4. Make my own baby food. I’ve been meaning to write about that, but it’s a total PASS. J is a champion eater – her only food dislike so far seems to be peaches – and will generally eat anything you offer her, from last night’s risotto with peas, to green bean purees, to chickpea and cauliflower stew, to the entire cheese tray at a party. It’s been fun to feed her, and fun to make the foods. She does get a couple of tablespoons of purchased rice cereal mixed in to her morning fruit and yogurt, and she does eat cheerios. On vacation, we buy those little pouches of food to supplement whatever she can eat off our plates, but otherwise, she eats what I make for her.
5. However, I was totally going to go all baby led weaning. So great on paper, right? Until the third time J choked and had to be pulled out of the chair and back thumped until the food came out of her windpipe and we decided that purees were the way to go. First time was scary but I thought normal, second time David was done with BLW, and the third time, even I was like, “this baby is not ready for this, we should quit”. FAIL, but not killing the baby seemed like a much better decision.
6. It was – IS – so important to my sense of self that we continue to travel. And an unqualified PASS for that, for sure. We had our road trip to Montana, the trip to Cancun for my sister-in-law’s wedding, and later this month we’re going to Texas. (Why Dallas? Why not Dallas? Basically.) So in J’s first year, we’ve done a road trip, an all inclusive resort trip, and our favourite kind of trip: the random wander trip. (That’s where we have flights, transportation and accommodation worked out, and then we just wing the rest.) This makes me very, very happy.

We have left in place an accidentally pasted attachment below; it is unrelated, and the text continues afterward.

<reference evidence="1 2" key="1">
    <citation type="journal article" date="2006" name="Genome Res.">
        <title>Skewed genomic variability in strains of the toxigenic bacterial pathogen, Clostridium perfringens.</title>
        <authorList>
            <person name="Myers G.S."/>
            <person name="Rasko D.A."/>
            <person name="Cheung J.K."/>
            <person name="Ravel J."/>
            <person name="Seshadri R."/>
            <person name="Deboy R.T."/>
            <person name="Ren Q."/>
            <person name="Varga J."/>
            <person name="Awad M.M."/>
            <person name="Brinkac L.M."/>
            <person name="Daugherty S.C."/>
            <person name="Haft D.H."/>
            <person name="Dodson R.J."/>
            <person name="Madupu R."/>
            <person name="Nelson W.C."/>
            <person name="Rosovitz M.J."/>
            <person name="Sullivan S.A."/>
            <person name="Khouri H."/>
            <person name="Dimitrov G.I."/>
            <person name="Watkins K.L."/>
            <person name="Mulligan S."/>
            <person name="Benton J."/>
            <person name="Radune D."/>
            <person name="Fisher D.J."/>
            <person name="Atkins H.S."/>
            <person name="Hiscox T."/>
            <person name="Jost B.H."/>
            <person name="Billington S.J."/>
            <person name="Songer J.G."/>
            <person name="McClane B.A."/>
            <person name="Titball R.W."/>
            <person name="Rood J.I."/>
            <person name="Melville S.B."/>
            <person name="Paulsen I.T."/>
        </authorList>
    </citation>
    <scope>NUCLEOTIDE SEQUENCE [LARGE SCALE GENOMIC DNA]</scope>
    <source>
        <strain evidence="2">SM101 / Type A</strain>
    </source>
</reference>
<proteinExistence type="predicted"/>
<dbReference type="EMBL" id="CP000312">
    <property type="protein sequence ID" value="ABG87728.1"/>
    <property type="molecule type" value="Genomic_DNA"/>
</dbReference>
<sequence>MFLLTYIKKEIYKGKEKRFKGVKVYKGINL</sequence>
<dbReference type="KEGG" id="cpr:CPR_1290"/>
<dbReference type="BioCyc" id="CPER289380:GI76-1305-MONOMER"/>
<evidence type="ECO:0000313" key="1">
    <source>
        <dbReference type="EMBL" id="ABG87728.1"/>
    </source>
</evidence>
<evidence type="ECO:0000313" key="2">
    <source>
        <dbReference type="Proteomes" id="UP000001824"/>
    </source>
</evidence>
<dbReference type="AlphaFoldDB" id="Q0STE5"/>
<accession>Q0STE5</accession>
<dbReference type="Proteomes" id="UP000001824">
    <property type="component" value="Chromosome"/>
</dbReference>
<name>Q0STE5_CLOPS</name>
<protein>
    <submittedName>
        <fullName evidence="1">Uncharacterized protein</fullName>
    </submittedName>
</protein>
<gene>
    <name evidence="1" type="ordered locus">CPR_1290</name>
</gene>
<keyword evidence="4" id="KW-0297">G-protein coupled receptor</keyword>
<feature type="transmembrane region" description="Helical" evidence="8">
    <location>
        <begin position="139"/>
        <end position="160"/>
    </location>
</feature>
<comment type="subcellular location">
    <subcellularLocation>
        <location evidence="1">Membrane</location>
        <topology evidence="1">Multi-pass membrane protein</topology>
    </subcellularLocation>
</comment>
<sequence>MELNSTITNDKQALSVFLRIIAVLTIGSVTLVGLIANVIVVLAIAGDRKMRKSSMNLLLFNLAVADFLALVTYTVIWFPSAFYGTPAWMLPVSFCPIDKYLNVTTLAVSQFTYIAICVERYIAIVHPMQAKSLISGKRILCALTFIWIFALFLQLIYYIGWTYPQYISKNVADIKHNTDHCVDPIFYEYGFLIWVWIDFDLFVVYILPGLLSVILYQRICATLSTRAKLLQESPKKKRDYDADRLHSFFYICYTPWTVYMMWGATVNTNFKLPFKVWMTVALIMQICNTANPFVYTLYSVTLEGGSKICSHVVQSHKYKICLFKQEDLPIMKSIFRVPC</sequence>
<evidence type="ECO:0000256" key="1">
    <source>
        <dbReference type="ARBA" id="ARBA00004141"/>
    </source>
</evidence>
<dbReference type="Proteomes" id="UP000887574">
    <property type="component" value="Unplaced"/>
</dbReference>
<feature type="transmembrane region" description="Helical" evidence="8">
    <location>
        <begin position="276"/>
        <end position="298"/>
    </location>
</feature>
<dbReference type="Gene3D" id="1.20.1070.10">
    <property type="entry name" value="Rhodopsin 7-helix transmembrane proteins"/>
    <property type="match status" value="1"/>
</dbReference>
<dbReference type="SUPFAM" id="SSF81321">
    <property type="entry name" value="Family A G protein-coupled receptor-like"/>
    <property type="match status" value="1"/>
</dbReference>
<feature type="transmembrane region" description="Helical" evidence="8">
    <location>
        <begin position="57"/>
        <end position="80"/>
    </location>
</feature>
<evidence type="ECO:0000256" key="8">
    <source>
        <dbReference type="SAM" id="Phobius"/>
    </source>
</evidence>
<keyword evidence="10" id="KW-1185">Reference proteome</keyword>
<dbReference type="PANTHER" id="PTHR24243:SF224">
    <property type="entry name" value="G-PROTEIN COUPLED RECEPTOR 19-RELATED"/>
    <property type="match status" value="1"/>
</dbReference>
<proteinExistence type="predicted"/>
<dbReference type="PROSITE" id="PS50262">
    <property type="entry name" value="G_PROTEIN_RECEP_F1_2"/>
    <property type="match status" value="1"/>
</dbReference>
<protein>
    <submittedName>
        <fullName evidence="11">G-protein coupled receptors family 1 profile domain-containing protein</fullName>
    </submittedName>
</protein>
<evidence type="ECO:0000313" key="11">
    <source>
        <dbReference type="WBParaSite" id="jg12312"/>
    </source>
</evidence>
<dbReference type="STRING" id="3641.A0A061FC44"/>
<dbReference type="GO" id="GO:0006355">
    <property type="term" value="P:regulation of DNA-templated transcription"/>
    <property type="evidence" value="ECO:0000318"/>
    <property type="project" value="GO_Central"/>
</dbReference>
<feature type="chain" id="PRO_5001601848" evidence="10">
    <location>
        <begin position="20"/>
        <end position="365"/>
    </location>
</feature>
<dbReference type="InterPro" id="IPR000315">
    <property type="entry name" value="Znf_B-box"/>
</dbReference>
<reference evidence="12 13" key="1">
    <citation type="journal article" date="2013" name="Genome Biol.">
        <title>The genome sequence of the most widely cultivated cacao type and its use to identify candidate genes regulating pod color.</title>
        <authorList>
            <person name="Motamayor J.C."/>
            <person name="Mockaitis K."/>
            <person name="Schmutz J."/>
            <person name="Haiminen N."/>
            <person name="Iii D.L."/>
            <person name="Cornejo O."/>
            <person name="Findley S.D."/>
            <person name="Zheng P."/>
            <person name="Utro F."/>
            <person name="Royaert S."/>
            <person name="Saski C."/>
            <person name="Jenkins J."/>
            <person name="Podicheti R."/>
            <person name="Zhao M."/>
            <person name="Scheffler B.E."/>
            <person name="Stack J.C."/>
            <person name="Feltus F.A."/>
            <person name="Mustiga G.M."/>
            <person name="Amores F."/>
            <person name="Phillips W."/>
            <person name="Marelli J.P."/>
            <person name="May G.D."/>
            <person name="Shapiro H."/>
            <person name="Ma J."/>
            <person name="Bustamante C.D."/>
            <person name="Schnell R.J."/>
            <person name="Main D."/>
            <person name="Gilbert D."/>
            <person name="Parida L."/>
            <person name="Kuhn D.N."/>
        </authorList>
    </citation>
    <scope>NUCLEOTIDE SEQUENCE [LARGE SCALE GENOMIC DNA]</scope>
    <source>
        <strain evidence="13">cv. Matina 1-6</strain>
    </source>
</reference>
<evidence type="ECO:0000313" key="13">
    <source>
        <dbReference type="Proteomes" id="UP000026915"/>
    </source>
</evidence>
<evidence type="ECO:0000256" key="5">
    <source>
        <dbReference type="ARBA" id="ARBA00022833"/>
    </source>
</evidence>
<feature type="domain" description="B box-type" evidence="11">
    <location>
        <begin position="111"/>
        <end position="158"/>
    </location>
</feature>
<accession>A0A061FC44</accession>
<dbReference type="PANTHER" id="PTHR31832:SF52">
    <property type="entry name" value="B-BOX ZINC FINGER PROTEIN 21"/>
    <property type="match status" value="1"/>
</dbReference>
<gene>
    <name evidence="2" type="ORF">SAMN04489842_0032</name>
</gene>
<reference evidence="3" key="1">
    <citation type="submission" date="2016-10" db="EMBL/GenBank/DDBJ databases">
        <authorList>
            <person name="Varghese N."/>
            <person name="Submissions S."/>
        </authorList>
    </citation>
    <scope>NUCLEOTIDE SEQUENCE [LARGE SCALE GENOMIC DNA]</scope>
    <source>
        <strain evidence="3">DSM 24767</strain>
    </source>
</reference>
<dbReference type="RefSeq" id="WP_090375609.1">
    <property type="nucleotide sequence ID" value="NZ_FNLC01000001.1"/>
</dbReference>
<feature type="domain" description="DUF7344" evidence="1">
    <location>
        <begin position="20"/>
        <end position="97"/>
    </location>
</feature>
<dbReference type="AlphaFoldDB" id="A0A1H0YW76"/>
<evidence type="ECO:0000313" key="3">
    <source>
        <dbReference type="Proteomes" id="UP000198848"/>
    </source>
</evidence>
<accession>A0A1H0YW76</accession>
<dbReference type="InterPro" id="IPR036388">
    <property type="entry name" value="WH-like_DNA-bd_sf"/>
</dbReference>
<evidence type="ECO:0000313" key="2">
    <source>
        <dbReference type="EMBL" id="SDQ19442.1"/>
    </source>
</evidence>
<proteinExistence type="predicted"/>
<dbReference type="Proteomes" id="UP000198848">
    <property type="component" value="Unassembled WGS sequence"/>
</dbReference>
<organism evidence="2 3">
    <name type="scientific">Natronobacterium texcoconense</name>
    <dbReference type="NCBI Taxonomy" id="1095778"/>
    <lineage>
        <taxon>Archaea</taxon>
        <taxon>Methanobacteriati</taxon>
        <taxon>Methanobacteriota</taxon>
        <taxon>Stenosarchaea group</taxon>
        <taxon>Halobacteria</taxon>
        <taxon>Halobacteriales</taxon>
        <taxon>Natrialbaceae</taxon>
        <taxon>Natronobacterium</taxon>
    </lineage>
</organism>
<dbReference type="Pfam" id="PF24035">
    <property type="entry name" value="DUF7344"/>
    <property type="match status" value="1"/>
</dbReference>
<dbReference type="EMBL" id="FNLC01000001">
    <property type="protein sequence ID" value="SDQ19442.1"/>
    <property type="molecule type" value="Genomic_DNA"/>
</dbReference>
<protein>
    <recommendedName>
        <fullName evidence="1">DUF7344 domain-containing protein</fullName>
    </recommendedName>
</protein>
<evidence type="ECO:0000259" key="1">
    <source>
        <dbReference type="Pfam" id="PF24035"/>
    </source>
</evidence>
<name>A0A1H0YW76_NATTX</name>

7. I really wanted to not give the house over to baby stuff. You know, those houses that look like a daycare centre, that’s how many toys there are? We have a moderate sized house, with fairly limited storage. We’ve done okay on this, I guess. I use this fancier black Ikea bins to hold toys, and we’ve got one in the living room, one in her room, and two in the basement. Every night we do a quick sweep and put things away. But of course, not everything fits, so there’s a push-walker in the living room, the exersaucer that just got disassembled and abandoned in the garage, a friend just gave us a megablocks play table so that’s in the basement now instead, and so on. But it’s quickly tidied at the end of the night, so it doesn’t feel as bad? I don’t know. PASS, ish. Although, we haven’t babyproofed much, relying instead on teaching what is off limits, and enforcing boundaries. We still haven’t even put up any baby gates, because they’re not yet needed. So that’s something.